The process to merge South African Express (SA Express) with South African Airways (SAA) is underway, South African Public Enterprises Minister Pravin Gordhan said on Wednesday, during his presentation to Parliament’s Portfolio Committee on Public Enterprises, the Minister said the first step had already been taken.“The first step of consolidating SA Express with SAA has just been concluded, which was to place both airlines within one Shareholder Ministry. SAA has been transferred back to the department,” he said.
South African President, Cyril Ramaphosa earlier this month transferred the administration of the South African Airways Act and accompanying functions from the Minister of Finance back to the Minister of Public Enterprises.
The transfer was signed by the President on 25 July 2018 and gazetted on 1 August 2018. In December 2014, government announced the move of SAA from the Department of Public Enterprises to National Treasury.
In his update, Gordhan said the boards and executive leadership of both airlines have been tasked with identifying quick wins to stabilise the two State-owned airlines. These quick wins include technical, fuel and route rationalisation.
He said the SA Express board is expected to submit a bankable business model for commercial recovery and long-term sustainability.
In May, the Civil Aviation Authority (CAA) announced the suspension of SA Express’s air operator’s certificate and the certificates of airworthiness (CoA) of nine of the 21 aircraft being operated by the airline.
The CAA reinstated its Aircraft Maintenance Organisation (AMO) certification on 22 June 2018. Subsequently in July, SA Express announced that it was readying itself for take-off.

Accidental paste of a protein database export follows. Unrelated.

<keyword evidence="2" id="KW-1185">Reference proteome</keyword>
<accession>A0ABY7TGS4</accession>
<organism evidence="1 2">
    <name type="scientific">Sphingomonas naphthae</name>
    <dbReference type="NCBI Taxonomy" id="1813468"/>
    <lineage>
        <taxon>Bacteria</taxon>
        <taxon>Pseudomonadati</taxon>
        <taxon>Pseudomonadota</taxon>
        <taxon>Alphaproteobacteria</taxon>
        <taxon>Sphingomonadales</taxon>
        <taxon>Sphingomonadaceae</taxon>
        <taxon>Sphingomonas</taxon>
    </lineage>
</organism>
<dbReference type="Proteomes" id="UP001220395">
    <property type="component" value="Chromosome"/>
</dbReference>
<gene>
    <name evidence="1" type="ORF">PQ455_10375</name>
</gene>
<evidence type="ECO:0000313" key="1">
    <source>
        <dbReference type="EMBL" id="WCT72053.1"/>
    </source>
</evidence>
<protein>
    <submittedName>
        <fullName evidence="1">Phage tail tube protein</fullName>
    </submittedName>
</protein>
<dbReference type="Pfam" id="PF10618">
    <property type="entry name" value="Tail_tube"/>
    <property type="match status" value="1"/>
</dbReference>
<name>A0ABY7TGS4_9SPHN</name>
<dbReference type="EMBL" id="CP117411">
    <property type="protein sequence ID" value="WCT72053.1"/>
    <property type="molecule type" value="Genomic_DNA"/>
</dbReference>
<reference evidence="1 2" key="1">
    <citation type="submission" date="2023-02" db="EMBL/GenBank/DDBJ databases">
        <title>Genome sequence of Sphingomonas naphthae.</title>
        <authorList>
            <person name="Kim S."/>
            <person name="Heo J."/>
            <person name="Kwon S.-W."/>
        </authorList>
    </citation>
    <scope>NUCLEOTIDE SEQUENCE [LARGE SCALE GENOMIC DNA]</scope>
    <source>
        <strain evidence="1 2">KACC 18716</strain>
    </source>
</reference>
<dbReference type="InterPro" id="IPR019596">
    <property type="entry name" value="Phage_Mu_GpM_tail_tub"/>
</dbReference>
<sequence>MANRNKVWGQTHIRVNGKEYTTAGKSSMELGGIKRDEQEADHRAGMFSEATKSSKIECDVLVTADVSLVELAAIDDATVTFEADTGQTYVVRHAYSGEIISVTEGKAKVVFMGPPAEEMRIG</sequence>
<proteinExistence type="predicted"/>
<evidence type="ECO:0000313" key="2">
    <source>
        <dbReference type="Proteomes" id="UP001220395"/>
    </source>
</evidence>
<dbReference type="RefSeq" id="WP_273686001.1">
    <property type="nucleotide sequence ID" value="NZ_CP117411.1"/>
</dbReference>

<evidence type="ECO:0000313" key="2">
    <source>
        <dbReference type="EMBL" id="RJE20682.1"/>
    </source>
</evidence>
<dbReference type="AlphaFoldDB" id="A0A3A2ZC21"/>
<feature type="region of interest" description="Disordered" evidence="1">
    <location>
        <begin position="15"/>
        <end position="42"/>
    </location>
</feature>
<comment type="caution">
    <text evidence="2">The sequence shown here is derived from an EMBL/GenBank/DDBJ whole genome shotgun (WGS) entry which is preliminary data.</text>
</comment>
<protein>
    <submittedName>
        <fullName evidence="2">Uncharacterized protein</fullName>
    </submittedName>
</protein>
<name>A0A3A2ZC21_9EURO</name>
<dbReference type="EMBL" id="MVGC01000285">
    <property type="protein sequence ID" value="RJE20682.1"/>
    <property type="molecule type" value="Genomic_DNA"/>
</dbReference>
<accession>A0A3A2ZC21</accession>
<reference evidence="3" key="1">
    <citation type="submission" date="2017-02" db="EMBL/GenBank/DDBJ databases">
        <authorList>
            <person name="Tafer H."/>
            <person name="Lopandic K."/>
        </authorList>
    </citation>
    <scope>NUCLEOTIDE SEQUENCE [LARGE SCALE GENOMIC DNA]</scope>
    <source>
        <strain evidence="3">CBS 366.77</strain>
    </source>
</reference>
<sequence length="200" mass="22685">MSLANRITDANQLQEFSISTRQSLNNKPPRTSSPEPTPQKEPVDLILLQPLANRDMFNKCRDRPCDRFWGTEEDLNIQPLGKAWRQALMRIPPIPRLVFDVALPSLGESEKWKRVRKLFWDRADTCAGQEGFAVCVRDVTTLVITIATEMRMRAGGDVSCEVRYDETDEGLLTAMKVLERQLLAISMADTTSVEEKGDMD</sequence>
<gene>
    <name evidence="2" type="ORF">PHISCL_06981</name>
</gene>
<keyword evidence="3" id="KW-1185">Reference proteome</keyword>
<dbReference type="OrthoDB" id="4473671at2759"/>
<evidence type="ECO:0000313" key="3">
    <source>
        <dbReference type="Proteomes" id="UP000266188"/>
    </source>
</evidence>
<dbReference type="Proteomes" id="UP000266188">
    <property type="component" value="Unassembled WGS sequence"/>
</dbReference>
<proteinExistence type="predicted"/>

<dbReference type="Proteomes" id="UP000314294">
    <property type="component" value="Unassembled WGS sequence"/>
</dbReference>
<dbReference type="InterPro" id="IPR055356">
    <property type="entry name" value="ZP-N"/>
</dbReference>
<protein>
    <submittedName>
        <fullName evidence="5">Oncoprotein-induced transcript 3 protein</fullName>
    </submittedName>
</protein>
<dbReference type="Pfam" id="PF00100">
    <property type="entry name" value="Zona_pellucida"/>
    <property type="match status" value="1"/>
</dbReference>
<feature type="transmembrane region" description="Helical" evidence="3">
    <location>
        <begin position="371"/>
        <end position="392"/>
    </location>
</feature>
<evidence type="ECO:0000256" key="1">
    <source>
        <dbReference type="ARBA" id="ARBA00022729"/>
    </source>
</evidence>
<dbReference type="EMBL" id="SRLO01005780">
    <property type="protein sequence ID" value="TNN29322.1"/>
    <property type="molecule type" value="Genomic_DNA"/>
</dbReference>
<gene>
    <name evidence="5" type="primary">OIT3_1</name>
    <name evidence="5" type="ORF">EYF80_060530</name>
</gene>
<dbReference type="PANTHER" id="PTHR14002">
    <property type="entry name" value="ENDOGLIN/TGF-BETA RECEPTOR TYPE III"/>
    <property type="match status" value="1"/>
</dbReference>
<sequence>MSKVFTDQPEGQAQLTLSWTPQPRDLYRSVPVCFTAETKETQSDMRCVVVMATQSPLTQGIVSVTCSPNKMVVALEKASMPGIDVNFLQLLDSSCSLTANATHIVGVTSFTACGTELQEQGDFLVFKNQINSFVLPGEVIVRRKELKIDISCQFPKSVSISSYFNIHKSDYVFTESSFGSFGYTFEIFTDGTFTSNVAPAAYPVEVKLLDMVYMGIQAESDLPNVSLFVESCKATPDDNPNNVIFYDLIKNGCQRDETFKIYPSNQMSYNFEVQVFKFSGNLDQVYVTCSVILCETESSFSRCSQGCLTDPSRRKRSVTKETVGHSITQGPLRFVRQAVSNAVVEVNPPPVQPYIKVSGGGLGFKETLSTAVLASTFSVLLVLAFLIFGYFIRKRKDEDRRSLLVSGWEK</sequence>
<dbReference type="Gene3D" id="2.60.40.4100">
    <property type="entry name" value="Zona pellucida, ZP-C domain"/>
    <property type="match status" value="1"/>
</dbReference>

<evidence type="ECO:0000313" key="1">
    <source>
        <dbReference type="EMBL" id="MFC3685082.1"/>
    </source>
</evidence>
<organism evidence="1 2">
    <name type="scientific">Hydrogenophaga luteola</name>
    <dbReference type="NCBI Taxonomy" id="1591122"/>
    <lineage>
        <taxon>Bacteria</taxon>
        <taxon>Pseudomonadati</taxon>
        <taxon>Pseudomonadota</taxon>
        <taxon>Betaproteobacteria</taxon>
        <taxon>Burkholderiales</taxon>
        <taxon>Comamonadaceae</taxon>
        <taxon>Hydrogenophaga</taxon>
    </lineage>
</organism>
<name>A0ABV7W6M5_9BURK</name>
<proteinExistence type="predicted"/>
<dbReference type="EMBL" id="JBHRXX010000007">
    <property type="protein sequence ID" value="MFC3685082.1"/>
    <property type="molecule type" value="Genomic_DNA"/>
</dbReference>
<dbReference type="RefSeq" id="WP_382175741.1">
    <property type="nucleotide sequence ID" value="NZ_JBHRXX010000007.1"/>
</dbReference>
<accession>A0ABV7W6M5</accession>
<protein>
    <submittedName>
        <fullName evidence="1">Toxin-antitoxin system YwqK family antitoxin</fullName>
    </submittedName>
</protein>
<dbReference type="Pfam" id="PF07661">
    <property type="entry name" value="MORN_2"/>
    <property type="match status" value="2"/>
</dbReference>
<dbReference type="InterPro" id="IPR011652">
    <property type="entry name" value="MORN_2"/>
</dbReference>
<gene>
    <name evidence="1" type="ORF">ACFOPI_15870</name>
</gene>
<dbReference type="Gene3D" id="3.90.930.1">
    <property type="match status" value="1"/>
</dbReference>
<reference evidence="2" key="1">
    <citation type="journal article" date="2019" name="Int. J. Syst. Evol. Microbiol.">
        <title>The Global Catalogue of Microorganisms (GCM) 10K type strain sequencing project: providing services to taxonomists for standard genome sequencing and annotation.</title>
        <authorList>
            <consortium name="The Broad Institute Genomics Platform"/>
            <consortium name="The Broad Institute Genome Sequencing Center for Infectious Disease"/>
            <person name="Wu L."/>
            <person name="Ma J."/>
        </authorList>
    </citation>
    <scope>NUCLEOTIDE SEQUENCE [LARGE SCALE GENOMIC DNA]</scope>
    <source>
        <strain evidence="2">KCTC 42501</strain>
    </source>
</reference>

On Wednesday, Gordhan said SA Express – with its new interim Chief Executive Officer Siza Mzimela – would commence operations next week.
“The entity has received an airline operating certificate from the Civil Aviation Authority and will resume a flight schedule shortly,” said the Minister.
He said the airline plans to build continuously on its flight schedule.
At a media briefing in May, Gordhan said government wanted to merge national carrier SAA with SA Express and Mango, as the three airlines fly to the same destinations.
The Minister told Parliament on Wednesday that SA Express continues to face liquidity and solvency challenges. While government has provided the airline with a government guarantee of R1.74 billion, the department says immediate recapitalisation is required.
In addition, the airline is in the process of finalising its annual financial statements for the 2016/17 and 2017/18 financial year due to going concern challenges.
Gordhan said the lack of revenue generation due to the grounding of the airline has exacerbated the challenges of the airline. This is against the backdrop of allegations of high levels of corruption, among other things.
The Minister also gave the committee an update of other State-owned companies (SOCs) falling within the ambit of the Department of Public Enterprises.
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